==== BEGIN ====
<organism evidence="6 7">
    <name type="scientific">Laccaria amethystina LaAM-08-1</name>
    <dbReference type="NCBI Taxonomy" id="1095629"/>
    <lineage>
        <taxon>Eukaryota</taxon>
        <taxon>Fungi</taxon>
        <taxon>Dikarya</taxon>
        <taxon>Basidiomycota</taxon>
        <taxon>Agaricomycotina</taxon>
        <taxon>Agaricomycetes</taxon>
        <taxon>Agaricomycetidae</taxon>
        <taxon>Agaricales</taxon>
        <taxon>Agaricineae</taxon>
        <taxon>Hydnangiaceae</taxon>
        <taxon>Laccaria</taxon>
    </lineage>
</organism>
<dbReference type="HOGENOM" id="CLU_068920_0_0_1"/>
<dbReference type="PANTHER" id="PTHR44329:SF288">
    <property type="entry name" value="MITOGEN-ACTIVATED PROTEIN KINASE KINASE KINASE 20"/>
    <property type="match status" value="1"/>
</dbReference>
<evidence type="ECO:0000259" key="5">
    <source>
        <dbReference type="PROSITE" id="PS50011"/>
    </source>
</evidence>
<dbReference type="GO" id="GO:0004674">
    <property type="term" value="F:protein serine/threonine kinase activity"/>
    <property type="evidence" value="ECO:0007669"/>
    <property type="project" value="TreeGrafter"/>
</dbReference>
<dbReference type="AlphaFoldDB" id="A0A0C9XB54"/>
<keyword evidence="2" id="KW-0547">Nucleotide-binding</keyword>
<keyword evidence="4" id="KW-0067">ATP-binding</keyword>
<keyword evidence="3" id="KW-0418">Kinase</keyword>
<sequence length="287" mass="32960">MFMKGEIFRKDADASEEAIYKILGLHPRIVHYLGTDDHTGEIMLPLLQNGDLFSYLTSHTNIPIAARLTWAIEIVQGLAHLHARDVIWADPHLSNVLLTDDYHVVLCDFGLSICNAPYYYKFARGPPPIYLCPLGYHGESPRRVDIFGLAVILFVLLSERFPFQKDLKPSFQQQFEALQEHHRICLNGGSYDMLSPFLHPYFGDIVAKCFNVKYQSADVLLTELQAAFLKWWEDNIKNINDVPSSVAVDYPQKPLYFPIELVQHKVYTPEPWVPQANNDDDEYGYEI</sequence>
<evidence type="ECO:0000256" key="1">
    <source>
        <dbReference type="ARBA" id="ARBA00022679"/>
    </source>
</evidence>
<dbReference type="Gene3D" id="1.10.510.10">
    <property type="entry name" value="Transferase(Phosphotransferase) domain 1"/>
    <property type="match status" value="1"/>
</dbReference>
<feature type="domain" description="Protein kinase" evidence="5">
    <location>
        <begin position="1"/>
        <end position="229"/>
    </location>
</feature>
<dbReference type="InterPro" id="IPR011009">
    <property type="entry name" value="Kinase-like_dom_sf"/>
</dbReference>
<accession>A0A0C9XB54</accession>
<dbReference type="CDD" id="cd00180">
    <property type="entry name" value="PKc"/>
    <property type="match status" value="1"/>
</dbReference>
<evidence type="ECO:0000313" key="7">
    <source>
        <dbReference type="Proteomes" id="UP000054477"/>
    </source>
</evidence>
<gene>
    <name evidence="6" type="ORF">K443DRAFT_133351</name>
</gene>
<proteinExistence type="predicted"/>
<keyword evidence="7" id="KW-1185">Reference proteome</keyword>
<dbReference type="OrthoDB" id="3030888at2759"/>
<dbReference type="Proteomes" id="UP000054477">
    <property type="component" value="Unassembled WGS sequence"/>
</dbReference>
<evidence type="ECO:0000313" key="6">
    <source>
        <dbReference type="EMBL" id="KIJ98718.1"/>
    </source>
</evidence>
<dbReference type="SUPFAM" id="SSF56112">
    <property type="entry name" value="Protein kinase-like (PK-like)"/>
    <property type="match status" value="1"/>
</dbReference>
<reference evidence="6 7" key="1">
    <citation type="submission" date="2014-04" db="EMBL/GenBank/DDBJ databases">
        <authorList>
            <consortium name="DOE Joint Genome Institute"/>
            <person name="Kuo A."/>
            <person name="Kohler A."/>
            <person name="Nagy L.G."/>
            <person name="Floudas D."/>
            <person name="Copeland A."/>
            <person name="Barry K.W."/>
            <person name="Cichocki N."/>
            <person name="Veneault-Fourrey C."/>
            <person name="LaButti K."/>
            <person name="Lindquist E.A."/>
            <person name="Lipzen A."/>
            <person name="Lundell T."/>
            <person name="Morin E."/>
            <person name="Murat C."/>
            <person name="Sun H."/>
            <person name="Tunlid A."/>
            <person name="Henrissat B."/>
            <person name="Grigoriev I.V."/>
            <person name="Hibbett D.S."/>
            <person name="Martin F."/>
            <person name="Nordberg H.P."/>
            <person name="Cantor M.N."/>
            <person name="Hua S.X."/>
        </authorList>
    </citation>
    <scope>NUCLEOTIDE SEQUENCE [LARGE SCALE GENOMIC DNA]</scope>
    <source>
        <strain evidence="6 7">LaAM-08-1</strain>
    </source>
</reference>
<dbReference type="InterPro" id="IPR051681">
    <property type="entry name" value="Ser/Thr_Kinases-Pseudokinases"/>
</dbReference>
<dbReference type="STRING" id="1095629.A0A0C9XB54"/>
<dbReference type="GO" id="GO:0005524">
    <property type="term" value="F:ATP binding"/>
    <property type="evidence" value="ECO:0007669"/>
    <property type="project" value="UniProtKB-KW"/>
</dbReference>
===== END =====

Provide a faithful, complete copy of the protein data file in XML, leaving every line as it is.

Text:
<organism evidence="6 7">
    <name type="scientific">Laccaria amethystina LaAM-08-1</name>
    <dbReference type="NCBI Taxonomy" id="1095629"/>
    <lineage>
        <taxon>Eukaryota</taxon>
        <taxon>Fungi</taxon>
        <taxon>Dikarya</taxon>
        <taxon>Basidiomycota</taxon>
        <taxon>Agaricomycotina</taxon>
        <taxon>Agaricomycetes</taxon>
        <taxon>Agaricomycetidae</taxon>
        <taxon>Agaricales</taxon>
        <taxon>Agaricineae</taxon>
        <taxon>Hydnangiaceae</taxon>
        <taxon>Laccaria</taxon>
    </lineage>
</organism>
<dbReference type="HOGENOM" id="CLU_068920_0_0_1"/>
<dbReference type="PANTHER" id="PTHR44329:SF288">
    <property type="entry name" value="MITOGEN-ACTIVATED PROTEIN KINASE KINASE KINASE 20"/>
    <property type="match status" value="1"/>
</dbReference>
<evidence type="ECO:0000259" key="5">
    <source>
        <dbReference type="PROSITE" id="PS50011"/>
    </source>
</evidence>
<dbReference type="GO" id="GO:0004674">
    <property type="term" value="F:protein serine/threonine kinase activity"/>
    <property type="evidence" value="ECO:0007669"/>
    <property type="project" value="TreeGrafter"/>
</dbReference>
<dbReference type="AlphaFoldDB" id="A0A0C9XB54"/>
<keyword evidence="2" id="KW-0547">Nucleotide-binding</keyword>
<keyword evidence="4" id="KW-0067">ATP-binding</keyword>
<keyword evidence="3" id="KW-0418">Kinase</keyword>
<sequence length="287" mass="32960">MFMKGEIFRKDADASEEAIYKILGLHPRIVHYLGTDDHTGEIMLPLLQNGDLFSYLTSHTNIPIAARLTWAIEIVQGLAHLHARDVIWADPHLSNVLLTDDYHVVLCDFGLSICNAPYYYKFARGPPPIYLCPLGYHGESPRRVDIFGLAVILFVLLSERFPFQKDLKPSFQQQFEALQEHHRICLNGGSYDMLSPFLHPYFGDIVAKCFNVKYQSADVLLTELQAAFLKWWEDNIKNINDVPSSVAVDYPQKPLYFPIELVQHKVYTPEPWVPQANNDDDEYGYEI</sequence>
<evidence type="ECO:0000256" key="1">
    <source>
        <dbReference type="ARBA" id="ARBA00022679"/>
    </source>
</evidence>
<dbReference type="Gene3D" id="1.10.510.10">
    <property type="entry name" value="Transferase(Phosphotransferase) domain 1"/>
    <property type="match status" value="1"/>
</dbReference>
<feature type="domain" description="Protein kinase" evidence="5">
    <location>
        <begin position="1"/>
        <end position="229"/>
    </location>
</feature>
<dbReference type="InterPro" id="IPR011009">
    <property type="entry name" value="Kinase-like_dom_sf"/>
</dbReference>
<accession>A0A0C9XB54</accession>
<dbReference type="CDD" id="cd00180">
    <property type="entry name" value="PKc"/>
    <property type="match status" value="1"/>
</dbReference>
<evidence type="ECO:0000313" key="7">
    <source>
        <dbReference type="Proteomes" id="UP000054477"/>
    </source>
</evidence>
<gene>
    <name evidence="6" type="ORF">K443DRAFT_133351</name>
</gene>
<proteinExistence type="predicted"/>
<keyword evidence="7" id="KW-1185">Reference proteome</keyword>
<dbReference type="OrthoDB" id="3030888at2759"/>
<dbReference type="Proteomes" id="UP000054477">
    <property type="component" value="Unassembled WGS sequence"/>
</dbReference>
<evidence type="ECO:0000313" key="6">
    <source>
        <dbReference type="EMBL" id="KIJ98718.1"/>
    </source>
</evidence>
<dbReference type="SUPFAM" id="SSF56112">
    <property type="entry name" value="Protein kinase-like (PK-like)"/>
    <property type="match status" value="1"/>
</dbReference>
<reference evidence="6 7" key="1">
    <citation type="submission" date="2014-04" db="EMBL/GenBank/DDBJ databases">
        <authorList>
            <consortium name="DOE Joint Genome Institute"/>
            <person name="Kuo A."/>
            <person name="Kohler A."/>
            <person name="Nagy L.G."/>
            <person name="Floudas D."/>
            <person name="Copeland A."/>
            <person name="Barry K.W."/>
            <person name="Cichocki N."/>
            <person name="Veneault-Fourrey C."/>
            <person name="LaButti K."/>
            <person name="Lindquist E.A."/>
            <person name="Lipzen A."/>
            <person name="Lundell T."/>
            <person name="Morin E."/>
            <person name="Murat C."/>
            <person name="Sun H."/>
            <person name="Tunlid A."/>
            <person name="Henrissat B."/>
            <person name="Grigoriev I.V."/>
            <person name="Hibbett D.S."/>
            <person name="Martin F."/>
            <person name="Nordberg H.P."/>
            <person name="Cantor M.N."/>
            <person name="Hua S.X."/>
        </authorList>
    </citation>
    <scope>NUCLEOTIDE SEQUENCE [LARGE SCALE GENOMIC DNA]</scope>
    <source>
        <strain evidence="6 7">LaAM-08-1</strain>
    </source>
</reference>
<dbReference type="InterPro" id="IPR051681">
    <property type="entry name" value="Ser/Thr_Kinases-Pseudokinases"/>
</dbReference>
<dbReference type="STRING" id="1095629.A0A0C9XB54"/>
<dbReference type="GO" id="GO:0005524">
    <property type="term" value="F:ATP binding"/>
    <property type="evidence" value="ECO:0007669"/>
    <property type="project" value="UniProtKB-KW"/>
</dbReference>